Hutchinson’s scheduled appearance before the committee was first kept quiet and then reportedly fast-tracked due to concerns about her safety—yet another reminder that people who discredit favored myths (especially women) often pay a steep price for it.
In an article describing the online campaign of threats and lies directed at Hutchinson after her testimony, journalist Amanda Marcotte wrote:
“Now the whole country has been told about the petulant, violent, and fascistic behavior that Trump’s inner circle goes to great pains to conceal. And Trump is reacting with the same strategy he used to sic the mob on the Capitol: Winking at his violent followers, providing them a target for their rage, and trusting that they know what he wants from them. Not that Trump needs to be a rocket scientist to know his biggest fans happen to be the same people who fly into an incandescent rage when a woman speaks out against injustice. The heightened concerns about her safety, compared to the older white men who have largely been witnesses to Trump’s behavior, is also a reminder that the Trump base has a particular hatred of a disobedient woman who happens to be young and pretty…”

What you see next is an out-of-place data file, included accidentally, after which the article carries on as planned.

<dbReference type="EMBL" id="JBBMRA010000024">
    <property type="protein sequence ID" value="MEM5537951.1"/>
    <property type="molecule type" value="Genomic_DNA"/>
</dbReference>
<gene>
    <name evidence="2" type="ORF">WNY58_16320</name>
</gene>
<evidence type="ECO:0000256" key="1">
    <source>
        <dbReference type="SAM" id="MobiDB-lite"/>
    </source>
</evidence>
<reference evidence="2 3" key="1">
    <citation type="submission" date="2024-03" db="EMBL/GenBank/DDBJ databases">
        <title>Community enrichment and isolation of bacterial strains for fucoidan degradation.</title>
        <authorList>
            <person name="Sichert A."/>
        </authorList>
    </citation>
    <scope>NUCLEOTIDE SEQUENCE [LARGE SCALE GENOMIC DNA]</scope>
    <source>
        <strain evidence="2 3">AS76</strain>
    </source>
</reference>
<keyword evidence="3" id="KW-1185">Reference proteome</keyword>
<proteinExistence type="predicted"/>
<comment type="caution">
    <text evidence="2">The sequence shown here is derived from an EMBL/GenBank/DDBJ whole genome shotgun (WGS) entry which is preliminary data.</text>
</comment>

In a time of gender, racial, and sexual backlash, the struggle for justice and progress continues in the material realm: at the ballot box, in the courthouse, and out in the streets. But also in the consequential contests we wage over our myths, and the meanings we make of them.